Glomerulopathy with mesangial IgM deposits: long-term follow up of 64 children

P M Zeis, E Kavazarakis, L Nakopoulou, M Moustaki, A Messaritaki, M P Zeis, P Nicolaidou
Pediatrics International: Official Journal of the Japan Pediatric Society 2001, 43 (3): 287-92

BACKGROUND: The aim of the present study was to investigate to what extent IgM nephropathy in children with minimal change nephrotic syndrome (MCNS) and diffuse mesangial hypercellularity (DMH) evolves to focal segmental glomerulosclerosis (FSGS).

METHODS: Tissues from renal biopsies were examined by light microscopy (LM), immunofluorescence (IF) and, in four cases, by electron microscopy (EM). From a total of 352 nephrotic children, 121 had renal biopsy results as steroid dependent or resistant. A diagnostic renal biopsy was also performed in 331 children with non-nephrotic proteinuria and/or hematuria. A second renal biopsy was performed in 16 children whose renal function was impaired during the follow up. The clinical course of IgM-positive children was compared with that of IgM-negative children.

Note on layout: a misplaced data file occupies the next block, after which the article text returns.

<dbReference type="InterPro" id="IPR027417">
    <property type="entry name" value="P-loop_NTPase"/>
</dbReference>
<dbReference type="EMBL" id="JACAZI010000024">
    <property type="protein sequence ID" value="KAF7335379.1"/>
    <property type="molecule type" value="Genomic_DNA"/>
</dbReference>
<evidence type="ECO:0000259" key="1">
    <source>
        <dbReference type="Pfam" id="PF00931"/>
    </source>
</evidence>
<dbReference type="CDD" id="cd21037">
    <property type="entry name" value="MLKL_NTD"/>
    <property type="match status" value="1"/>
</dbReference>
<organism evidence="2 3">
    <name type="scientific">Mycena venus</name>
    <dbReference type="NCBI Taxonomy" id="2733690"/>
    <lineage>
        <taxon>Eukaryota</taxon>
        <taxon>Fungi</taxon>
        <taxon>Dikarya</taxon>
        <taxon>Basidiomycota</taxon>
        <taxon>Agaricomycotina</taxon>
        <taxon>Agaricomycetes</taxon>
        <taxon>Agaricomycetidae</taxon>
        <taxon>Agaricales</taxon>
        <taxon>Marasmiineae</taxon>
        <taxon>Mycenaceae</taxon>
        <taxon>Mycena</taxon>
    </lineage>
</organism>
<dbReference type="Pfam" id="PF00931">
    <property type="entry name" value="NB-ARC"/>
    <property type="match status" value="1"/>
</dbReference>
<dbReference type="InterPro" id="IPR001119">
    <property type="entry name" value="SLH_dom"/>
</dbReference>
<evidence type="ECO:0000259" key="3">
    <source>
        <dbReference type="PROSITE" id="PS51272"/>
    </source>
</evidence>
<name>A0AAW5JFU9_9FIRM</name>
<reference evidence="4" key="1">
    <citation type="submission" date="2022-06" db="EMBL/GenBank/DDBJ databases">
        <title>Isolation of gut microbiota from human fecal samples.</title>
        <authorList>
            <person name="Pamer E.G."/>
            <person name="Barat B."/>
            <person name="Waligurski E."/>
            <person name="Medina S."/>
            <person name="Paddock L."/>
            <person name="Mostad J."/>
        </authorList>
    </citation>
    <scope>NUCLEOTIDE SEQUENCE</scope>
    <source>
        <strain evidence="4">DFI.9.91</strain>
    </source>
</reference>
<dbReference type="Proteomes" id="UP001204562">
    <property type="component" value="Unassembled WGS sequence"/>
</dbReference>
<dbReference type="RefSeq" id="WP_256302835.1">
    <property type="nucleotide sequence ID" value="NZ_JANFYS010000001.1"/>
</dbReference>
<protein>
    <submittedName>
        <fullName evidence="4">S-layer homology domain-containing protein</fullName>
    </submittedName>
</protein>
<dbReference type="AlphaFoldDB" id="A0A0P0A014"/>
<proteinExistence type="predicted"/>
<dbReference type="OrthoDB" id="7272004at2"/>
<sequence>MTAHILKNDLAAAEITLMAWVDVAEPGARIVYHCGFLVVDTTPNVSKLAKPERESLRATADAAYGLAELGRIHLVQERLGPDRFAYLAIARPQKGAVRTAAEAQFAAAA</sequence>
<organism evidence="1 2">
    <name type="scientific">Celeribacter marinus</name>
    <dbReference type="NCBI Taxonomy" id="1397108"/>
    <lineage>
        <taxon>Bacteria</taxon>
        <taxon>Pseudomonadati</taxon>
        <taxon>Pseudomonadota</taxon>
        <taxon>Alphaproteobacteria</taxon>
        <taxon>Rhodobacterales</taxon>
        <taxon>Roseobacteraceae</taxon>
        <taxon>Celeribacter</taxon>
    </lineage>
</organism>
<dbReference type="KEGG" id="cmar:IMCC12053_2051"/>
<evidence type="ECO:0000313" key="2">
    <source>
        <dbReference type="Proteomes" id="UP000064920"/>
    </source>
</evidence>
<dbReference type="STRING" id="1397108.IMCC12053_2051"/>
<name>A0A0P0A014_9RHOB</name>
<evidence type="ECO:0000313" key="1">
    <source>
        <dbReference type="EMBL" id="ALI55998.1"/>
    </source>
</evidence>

RESULTS: Of the 121 nephrotic children with renal biopsy, 85 were MCNS. Twenty were IF positive mainly for IgM, six of whom (30%) presented evolution to FSGS, while of the remaining 65 IF-negative children, only three (4.6%) presented evolution to FSGS. Of the total 331 children with non-nephrotic proteinuria and/or hematuria, 139 were diagnosed as IgA--IgG nephropathy, 44 had positive IF for IgM and 148 were IF negative. Of the 44 children IF positive for IgM, seven (15.9%) presented evolution to FSGS, while none of the 148 IF-negative children presented evolution to FSGS. The follow-up time for all children ranged from 1 to 14 years.

CONCLUSIONS: Of IgM nephropathy patients with MCNS and DMH, a significant percentage develop impaired renal function, due to the evolution of FSGS, as revealed by repeat biopsy during long-term follow up.

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